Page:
The board also committed to “identifying appropriate types of penalties and modifying current penalty ranges, including identifying potential alternative penalties to postseason bans.”

Trying to predict what those alternatives will be is difficult, but if the goal is to avoid harming athletes and others who were not involved in the violations the options are limited.

“I emphatically believe it’s the wrong direction to go,” said Nebraska law professor Jo Potuto, who spent nine years on the NCAA’s Committee on Infractions in the late 1990s and early 2000s.

“If you’re going to deter, the punishment has to fit the offense, right?” Potuto added. “You’re not going to deter serious violations with penalties that are not perceived to be really serious.”

Since January 2020, there have been at least 45 major infractions cases decided by the NCAA. Of those, at least 15 involved Level I allegations, the most serious and those carrying the most severe penalties; six cases resulted in some kind of postseason ban, with four of them self-imposed.

The Memphis case went through the IARP, which was created in response to the FBI’s investigation of college basketball corruption but is now being discontinued. Sunsetting the IARP was among several recommendations put forth by the NCAA’s Division I Transformation Committee earlier this year and recently adopted by the board.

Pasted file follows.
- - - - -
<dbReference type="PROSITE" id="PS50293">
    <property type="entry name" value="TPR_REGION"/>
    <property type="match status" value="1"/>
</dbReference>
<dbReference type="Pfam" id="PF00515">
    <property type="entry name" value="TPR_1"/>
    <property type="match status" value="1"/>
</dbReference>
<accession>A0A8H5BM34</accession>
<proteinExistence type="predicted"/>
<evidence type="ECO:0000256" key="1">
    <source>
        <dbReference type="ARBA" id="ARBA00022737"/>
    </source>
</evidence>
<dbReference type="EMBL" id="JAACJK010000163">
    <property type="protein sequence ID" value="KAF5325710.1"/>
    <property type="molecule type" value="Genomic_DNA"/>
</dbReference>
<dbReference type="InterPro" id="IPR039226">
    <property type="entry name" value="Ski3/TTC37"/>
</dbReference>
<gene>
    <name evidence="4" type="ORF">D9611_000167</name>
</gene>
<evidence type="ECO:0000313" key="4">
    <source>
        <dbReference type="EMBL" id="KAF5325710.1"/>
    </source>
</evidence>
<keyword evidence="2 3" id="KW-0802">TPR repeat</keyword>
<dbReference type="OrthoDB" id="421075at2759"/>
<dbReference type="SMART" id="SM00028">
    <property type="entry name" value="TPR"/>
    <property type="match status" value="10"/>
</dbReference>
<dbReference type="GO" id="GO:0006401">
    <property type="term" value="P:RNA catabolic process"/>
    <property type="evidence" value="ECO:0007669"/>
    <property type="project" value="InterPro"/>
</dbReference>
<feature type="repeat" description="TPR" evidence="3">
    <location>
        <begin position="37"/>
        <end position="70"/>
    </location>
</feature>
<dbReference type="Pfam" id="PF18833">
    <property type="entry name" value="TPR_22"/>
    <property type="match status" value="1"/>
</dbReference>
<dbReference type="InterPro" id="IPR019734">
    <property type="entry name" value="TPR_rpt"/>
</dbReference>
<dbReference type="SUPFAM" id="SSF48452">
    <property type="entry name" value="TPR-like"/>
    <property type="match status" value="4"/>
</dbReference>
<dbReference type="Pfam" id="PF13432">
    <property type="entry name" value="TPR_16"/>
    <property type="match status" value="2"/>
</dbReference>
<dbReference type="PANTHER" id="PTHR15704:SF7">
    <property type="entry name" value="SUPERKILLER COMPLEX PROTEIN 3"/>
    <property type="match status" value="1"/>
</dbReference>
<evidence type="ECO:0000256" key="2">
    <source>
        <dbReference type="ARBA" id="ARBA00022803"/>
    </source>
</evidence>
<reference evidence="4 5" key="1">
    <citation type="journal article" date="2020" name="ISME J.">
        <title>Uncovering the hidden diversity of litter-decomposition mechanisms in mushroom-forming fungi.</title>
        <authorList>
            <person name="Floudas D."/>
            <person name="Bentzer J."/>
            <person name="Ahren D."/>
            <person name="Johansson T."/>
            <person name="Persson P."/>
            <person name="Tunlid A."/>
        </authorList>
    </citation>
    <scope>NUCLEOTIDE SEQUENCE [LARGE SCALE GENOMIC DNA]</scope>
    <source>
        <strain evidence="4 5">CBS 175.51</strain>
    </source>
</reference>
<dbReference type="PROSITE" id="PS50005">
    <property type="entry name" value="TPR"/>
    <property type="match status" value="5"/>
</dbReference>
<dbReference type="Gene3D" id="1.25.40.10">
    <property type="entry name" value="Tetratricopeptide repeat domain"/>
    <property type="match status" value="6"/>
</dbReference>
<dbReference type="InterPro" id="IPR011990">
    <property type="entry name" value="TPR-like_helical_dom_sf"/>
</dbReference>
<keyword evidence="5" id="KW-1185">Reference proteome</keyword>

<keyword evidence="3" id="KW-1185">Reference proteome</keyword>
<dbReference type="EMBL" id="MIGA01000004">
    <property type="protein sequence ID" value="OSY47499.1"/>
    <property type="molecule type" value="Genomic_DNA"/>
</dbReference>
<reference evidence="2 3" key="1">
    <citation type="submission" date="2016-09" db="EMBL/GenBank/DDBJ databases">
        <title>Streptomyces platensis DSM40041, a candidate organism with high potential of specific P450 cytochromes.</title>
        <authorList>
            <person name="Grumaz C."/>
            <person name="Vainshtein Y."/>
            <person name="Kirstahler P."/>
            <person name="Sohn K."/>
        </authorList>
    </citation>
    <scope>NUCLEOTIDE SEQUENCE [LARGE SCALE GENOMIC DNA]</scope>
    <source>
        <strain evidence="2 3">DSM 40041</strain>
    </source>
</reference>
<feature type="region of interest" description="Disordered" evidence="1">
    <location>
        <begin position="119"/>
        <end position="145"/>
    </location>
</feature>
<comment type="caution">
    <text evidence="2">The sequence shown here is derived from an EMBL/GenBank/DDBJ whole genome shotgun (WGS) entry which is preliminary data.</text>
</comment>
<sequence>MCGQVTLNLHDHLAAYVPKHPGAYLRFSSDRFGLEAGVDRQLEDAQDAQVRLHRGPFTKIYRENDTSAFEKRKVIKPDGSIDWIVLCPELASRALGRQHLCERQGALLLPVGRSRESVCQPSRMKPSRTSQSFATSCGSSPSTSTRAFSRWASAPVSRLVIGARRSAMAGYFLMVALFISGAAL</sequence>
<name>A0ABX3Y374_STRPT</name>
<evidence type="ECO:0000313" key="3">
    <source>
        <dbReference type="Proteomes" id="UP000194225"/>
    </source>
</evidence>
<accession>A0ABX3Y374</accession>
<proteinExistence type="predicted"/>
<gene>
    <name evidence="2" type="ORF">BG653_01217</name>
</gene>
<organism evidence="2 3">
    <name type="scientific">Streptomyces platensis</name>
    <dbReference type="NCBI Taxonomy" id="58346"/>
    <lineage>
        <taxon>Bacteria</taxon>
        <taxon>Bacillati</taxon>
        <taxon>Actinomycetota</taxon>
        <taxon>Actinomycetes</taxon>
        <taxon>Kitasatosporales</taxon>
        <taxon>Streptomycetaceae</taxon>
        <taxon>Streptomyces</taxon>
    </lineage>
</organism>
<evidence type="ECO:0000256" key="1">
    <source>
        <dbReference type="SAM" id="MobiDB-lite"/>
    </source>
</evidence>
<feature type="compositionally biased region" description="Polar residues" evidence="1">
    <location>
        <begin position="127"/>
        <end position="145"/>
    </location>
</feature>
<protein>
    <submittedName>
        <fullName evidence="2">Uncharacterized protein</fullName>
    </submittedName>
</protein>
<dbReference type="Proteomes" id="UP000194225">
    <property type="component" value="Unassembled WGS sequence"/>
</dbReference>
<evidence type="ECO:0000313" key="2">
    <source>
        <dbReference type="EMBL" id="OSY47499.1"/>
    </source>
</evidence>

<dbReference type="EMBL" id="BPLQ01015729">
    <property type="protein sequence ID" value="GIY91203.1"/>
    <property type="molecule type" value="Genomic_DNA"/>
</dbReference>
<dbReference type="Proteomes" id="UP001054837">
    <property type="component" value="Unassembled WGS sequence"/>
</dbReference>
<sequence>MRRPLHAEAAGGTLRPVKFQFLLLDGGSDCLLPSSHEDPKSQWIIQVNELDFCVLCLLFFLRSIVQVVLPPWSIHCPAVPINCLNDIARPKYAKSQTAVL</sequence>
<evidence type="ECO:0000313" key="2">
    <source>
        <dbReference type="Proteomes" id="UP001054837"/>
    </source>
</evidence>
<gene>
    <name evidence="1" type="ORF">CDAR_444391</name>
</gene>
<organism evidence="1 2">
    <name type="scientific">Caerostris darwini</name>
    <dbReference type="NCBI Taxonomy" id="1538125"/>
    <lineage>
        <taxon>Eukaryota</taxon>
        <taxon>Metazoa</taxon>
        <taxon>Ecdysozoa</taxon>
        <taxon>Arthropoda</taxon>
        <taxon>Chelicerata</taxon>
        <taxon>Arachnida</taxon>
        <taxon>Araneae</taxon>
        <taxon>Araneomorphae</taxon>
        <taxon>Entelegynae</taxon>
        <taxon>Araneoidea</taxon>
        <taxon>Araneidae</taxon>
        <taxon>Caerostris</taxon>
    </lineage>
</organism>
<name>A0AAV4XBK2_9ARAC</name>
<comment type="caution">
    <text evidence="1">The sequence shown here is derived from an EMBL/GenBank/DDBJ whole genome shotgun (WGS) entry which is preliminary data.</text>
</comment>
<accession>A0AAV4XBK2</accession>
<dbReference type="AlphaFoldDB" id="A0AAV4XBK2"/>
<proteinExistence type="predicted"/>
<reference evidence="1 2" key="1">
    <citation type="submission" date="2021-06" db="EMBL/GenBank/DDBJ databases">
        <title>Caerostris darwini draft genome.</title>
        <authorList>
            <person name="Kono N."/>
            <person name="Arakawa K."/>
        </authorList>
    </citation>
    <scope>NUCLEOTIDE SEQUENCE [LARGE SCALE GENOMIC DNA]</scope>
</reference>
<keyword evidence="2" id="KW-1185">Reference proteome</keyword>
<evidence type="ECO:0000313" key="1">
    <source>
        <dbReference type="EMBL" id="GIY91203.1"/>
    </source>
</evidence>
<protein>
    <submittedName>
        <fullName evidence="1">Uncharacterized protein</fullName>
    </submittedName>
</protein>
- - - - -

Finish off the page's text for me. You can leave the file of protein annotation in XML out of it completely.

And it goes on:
As college sports moves toward less centralized governance by the NCAA and deregulation in general, the hope is to create a more streamlined enforcement process.

If justice is swift, the thinking goes, it is more likely to be applied fairly.

“The reality is the current system is broken,” said Atlantic Coast Conference Commissioner Jim Phillips, a member of the transformation committee. “I think everyone in the association, in the enterprise, understands it. When (an investigation) takes the amount of time that it does now and you start to penalize young men and women that were high school, if not middle school-age (when the violation occurred), it’s not an effective process.”

The IARP is still handling cases stemming from the FBI probe involving Louisville, Arizona, Kansas and LSU. Those have been in the NCAA enforcement pipeline for years. A related case against Oklahoma State did not go through IARP and the Cowboys did end up with a postseason ban.